Obviously, this is from years ago. How do current subscribers rate the company, its affiliates, and services? Does Real Estate Winners benefit from the vast network of its parent company?

We will discuss more of these below.

Real Estate Winners Team

According to its website, a core belief of the publishing house is:

You should learn from people who have been in your shoes.

Because of this principle, Millionacres assures its readers and subscribers that they are in good hands. The team behind the advisory, according to the firm, are all experts. 

They have a high level of expertise in real estate -- be it acquisition, investments, or writing.

Also, the leadership team members emphasize that they are independent. No sponsor or advertiser sways their decisions, so you only get their honest-to-goodness assessments in their materials.

But who exactly controls the day-to-day operations of Millionacres?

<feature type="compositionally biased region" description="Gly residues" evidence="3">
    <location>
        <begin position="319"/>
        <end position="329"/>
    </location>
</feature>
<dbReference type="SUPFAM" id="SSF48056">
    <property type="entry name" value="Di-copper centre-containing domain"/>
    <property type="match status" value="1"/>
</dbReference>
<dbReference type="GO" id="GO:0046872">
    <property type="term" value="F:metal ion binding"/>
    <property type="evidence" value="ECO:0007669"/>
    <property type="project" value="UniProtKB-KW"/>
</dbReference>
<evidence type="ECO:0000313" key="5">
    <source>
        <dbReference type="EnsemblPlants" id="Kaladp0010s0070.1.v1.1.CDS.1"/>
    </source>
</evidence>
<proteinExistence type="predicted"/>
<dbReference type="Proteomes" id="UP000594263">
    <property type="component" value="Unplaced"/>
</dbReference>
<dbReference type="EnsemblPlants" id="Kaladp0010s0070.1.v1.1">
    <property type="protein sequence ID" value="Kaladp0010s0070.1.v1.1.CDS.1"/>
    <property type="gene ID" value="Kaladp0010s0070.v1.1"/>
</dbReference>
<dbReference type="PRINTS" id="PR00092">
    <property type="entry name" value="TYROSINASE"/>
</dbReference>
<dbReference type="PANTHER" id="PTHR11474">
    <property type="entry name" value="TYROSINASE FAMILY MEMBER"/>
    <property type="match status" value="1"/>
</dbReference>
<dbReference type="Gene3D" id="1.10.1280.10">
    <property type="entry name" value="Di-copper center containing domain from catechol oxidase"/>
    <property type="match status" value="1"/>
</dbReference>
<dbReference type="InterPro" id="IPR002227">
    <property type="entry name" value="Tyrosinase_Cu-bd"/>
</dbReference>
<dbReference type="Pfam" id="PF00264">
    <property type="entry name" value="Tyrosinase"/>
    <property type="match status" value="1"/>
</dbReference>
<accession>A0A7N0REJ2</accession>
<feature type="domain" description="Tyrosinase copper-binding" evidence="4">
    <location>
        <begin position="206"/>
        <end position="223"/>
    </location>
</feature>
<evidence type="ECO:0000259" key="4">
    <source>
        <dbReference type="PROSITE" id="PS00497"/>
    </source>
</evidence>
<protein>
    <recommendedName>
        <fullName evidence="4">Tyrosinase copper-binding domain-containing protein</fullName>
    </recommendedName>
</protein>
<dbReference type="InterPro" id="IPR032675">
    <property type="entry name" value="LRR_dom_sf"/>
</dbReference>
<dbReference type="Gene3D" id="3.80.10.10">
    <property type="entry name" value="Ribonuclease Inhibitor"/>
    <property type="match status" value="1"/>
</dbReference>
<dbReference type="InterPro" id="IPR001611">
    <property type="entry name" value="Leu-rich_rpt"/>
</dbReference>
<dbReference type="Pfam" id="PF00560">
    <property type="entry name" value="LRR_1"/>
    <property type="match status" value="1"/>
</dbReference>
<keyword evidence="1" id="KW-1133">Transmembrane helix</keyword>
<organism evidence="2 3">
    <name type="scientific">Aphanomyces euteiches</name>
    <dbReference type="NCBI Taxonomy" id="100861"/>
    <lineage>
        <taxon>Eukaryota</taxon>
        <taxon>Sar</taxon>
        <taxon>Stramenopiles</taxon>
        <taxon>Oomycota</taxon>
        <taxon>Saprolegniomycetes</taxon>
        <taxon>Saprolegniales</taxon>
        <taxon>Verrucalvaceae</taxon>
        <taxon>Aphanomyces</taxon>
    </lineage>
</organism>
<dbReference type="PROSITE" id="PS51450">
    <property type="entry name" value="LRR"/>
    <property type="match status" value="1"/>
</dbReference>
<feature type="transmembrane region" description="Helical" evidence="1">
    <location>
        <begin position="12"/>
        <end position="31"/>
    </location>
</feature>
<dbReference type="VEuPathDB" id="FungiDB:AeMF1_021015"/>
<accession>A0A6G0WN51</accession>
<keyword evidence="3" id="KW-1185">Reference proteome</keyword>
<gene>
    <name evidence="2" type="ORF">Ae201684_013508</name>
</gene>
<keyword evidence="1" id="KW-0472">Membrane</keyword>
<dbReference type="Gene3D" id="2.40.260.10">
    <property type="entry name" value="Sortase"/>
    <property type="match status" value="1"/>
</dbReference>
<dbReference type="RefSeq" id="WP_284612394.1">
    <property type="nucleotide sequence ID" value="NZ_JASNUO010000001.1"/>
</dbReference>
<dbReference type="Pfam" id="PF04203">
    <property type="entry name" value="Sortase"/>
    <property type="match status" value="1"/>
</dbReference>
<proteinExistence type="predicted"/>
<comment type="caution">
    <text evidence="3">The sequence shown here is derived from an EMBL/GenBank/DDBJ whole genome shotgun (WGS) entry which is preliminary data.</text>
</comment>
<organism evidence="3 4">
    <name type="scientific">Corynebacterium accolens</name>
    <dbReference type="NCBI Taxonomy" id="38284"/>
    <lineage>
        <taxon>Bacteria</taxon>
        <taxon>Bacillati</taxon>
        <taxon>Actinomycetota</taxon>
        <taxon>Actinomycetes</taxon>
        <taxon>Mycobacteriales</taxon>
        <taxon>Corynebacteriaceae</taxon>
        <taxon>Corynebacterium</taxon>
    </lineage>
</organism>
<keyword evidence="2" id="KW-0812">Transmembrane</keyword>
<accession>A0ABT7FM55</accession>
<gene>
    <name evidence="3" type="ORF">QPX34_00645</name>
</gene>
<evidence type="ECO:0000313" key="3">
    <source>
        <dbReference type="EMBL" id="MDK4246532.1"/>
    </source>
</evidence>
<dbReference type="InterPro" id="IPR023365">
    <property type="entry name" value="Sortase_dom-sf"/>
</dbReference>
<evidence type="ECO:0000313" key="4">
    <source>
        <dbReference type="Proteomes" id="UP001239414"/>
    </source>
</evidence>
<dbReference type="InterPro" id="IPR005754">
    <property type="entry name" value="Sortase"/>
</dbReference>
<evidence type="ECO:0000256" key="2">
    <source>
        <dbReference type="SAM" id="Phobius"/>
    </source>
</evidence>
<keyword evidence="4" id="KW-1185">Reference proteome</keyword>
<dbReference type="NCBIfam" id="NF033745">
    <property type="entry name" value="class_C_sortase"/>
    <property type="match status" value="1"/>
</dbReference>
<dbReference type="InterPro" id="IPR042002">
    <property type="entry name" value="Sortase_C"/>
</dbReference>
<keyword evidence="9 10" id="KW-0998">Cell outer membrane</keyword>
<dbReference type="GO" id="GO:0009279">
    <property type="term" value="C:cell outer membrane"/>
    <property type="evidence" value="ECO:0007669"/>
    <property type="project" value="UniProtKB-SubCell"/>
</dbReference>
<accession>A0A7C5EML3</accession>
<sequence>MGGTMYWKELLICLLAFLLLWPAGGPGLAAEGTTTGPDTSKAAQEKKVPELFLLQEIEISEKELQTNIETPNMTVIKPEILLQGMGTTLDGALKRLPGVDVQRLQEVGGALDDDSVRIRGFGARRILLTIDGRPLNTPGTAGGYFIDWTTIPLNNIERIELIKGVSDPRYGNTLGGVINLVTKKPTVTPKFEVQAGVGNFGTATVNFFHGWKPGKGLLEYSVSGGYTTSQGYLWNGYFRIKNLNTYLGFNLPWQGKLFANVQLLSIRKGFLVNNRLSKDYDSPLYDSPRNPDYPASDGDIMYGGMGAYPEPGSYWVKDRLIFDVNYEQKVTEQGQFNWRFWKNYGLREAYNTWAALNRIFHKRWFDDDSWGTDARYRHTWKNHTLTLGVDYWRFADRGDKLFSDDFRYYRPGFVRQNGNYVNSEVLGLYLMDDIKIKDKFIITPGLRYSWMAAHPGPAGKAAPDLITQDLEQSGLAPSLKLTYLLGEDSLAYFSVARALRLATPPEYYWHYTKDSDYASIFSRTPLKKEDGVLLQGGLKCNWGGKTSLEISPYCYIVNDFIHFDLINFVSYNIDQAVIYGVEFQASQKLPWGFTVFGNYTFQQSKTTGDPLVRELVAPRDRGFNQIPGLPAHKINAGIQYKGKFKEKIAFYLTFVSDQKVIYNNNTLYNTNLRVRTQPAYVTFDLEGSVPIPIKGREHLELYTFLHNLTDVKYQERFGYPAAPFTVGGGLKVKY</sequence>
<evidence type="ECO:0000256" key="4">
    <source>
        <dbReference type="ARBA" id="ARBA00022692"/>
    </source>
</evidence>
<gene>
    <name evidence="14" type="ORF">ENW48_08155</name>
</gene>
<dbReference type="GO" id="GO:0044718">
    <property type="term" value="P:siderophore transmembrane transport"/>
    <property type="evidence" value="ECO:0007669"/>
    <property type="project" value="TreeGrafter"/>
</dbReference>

Greg Martz is the company's Director of Operations. He has been with Motley Fool since 1999.

A more recent recruit is Austin Smith, the Managing Director who joined the firm in 2011. The investor has been in the real estate scene since 2002.

Its Lead Investor also has properties and investments in commercial real estate. Matthew Argersinger has been an analyst and portfolio manager since joining the company in 2008. 

Focused on service and experience, Angel Hembry is Millionacres' Customer Success Manager.

Meanwhile, Deidre Woollard serves as its Editor. Her family has long been in real estate, and she continued the tradition. As a former real estate marketing professional, she uses her skills to help subscribers.

Matt Frankel, the Senior Analyst of the group, is a Certified Financial Planner. He is also an investor in real estate.

The other staff is as follows:

  • Matt Bray, Director, Millionacres.com
  • Emily Strassman, Marketing Project Manager
  • Kayla Schorr, Content Manager
  • Mike Kaplan, SEO Engineer

What is Real Estate Winners

If you want to diversify your portfolio, Millionacres wants you to consider Real Estate Winners. The entry-level service wants to help you grow your wealth in real estate.

Once you subscribe, you will receive stock recommendations from experts in the field. The firm claims that it can help you get "returns like 13.4%, 14.1%, and 16.7% per year."

Apparently, there are "unfair advantages" in real estate from which you can benefit. Examples of these are tax breaks and government-mandated payouts.